“Learning by doing”: Japanese artist Sho Shibuya on making a change in increasingly unequal world

Japanese artist Sho Shibuya is a world-renowned visual creator famous for his provocative works painted against the backdrop of The New York Times newspaper pages. His rise to fame is out-of-the-ordinary: starting his career with a background in architecture and graphic design, building a business in Japan, moving to New York without knowing a word of English.


As of today, however, his works have been exhibited in a variety museums and galleries across the world. Sho Shibuya will be featured in the ongoing show E/MOTION opening this September at MoMu, the fashion museum of Antwerp, Belgium.

In our conversation, the artist talks us through his creative process and inspiration, as well as shared his thoughts on the importance of making a social impact.


How it all started

Sho Shibuya began his creative path in his native Japan, with a job in an architecture studio, despite being the most passionate about graphic design. After ten months of work, he quit and managed to find a job of his dreams, as a graphic designer in a publishing company, where he spent the next three years.

Soon, he realized it was time to move on to allow his graphic design skills to grow and develop, so the artist decided to launch his own business. “A young man who did not know any business, but I started anyway because my motto is ‘learning by doing,” – the artist recalls.

In about a year, Shibuya’s business started to flourish. He was able to rent an office and hire a team, yet he could not feel completely satisfied. It was when the idea of moving to New York came to his mind, the city seemed to him the world of artistic opportunities. Despite arriving in his dreamland with little savings he had from his business in Tokyo and no connections in the city, soon his career began to pick up pace.


"Sunrise from a small window"

“Functionality first”

Describing the inspiration behind his works, partially inspired by his background in architecture and design, Shibuya says: “The core idea is ‘Mottainai’, a Japanese concept that I was taught by my family and culture. It is about avoiding waste; it says that every object has purpose and meaning.”

“Functionality should always come first. I believe designing to make life better is always the goal, as well as spending time on researching and finding a solution, regardless of the medium or end product.”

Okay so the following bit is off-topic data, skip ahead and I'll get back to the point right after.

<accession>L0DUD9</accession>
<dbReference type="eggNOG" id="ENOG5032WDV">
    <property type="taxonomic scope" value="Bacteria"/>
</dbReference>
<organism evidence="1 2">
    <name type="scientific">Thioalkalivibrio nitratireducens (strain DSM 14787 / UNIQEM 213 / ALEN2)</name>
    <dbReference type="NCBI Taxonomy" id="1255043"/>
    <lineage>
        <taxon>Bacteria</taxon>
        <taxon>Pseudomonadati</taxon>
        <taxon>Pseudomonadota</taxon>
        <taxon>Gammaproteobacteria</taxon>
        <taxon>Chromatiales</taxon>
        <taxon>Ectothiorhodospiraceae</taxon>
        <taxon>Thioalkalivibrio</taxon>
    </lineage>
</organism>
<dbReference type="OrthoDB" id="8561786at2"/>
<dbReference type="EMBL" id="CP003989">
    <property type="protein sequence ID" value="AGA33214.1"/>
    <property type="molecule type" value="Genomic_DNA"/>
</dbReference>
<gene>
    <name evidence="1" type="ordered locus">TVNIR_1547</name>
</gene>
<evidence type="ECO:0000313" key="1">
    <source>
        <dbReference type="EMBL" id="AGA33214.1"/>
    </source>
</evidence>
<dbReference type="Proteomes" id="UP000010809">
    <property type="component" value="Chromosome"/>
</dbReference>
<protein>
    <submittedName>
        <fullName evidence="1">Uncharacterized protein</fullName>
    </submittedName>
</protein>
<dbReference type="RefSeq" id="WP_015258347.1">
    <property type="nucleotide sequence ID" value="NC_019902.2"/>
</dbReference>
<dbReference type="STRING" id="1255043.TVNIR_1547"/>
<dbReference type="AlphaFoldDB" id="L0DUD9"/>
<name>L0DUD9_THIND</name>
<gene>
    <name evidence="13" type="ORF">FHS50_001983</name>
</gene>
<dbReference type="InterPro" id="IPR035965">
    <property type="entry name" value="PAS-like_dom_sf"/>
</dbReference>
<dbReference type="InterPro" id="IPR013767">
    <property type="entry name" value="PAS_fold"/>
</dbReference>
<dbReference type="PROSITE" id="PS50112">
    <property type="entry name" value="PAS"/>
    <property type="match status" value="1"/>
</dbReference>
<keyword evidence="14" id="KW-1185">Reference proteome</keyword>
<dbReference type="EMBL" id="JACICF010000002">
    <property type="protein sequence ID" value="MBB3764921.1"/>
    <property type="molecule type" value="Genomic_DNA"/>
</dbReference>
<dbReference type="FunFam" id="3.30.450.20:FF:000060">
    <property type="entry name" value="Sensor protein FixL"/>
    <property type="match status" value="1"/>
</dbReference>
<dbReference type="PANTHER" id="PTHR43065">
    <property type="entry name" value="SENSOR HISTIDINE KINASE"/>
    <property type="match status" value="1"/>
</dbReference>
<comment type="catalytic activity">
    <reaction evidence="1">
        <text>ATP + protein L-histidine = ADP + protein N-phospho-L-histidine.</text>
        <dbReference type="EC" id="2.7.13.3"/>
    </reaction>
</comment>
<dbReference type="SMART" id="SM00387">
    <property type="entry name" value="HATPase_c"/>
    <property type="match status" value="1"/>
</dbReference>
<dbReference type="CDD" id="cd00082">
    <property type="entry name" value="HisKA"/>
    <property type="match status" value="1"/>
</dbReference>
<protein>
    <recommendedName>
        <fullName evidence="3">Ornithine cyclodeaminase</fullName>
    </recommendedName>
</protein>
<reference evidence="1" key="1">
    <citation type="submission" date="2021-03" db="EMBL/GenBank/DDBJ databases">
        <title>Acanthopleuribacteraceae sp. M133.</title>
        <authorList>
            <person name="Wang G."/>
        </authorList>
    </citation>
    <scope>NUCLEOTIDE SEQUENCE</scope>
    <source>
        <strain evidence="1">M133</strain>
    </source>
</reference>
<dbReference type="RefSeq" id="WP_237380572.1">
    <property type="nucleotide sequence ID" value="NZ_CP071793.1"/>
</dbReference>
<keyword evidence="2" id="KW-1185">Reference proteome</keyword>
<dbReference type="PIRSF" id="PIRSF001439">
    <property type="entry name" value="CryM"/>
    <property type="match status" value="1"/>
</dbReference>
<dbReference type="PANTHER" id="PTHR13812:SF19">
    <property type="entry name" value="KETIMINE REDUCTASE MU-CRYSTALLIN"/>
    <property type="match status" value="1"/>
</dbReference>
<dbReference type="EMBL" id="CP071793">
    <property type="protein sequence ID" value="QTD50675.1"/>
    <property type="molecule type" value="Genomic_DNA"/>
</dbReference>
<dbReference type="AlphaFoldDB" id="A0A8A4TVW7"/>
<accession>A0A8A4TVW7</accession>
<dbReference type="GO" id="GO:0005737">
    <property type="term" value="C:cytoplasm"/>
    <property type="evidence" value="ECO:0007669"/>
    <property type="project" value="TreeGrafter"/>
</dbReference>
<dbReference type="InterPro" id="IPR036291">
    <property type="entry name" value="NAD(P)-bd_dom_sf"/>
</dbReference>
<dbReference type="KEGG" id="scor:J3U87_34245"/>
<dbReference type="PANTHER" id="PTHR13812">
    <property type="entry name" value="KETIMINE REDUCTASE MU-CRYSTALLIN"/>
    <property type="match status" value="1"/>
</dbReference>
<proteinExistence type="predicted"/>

A classic example to illustrate the artist’s conscious approach to consumption and functionality is his “Plastic Paper” project. The artist explains that the purpose of the project is to “merge cultural observation with ecological activism”. Since its creation, the project has already evolved into a multifaceted creative platform to unite various sustainability initiatives. In addition, the project allowed the artist himself to explore new materials and promote new ways to reduce plastic waste to the public.


Art transforming narratives

To Shibuya, artistic creation is capable of changing the world for the better.


“I want to create peace through my work by sharing my empathy and emotion. I believe simple colour and shape have the power to influence emotions, and emotions influence actions,” – the artist says.


He goes on to explain that, when it comes to the news, which Shibuya explores in his art extensively, art has the power to make the viewers feel the world beyond facts and figures on which the news industry focuses so much. “Art sometimes can be a more impactful way of communicating the significance of the news,” – he concludes.

When working on his famous paintings done on New York Times morning papers, Shibuya describes his process, saying that he follows his intuition, painting what he feels is most important to share. This is his way of triggering new conversations about matters that are worth discussing, from the “Stop Asian Hate” movement to climate change.



Making a change beyond art

Sho Shibuya expresses his passion about changing the systems not only in his artistic process but outside of it. Education inequality in America is the key focus of his active engagement outside the realm of art.

“Schools are still segregated. It connected education outcomes for low income community. It widens performance gaps between wealthy and poor students.”

According to Shibuya, he deeply feels the inequality in the US school system which is reminiscent of his own upbringing: “Until recently, I was too reluctant to say that I did not graduate college, but now I believe my way of self-taught education makes me unique. I want to share my story to encourage kids who don’t or can’t go to college.”


As of today, the artist has given several lectures on education at The Cooper Union and Yale University. In the future, he hopes to do the same thing in public schools.

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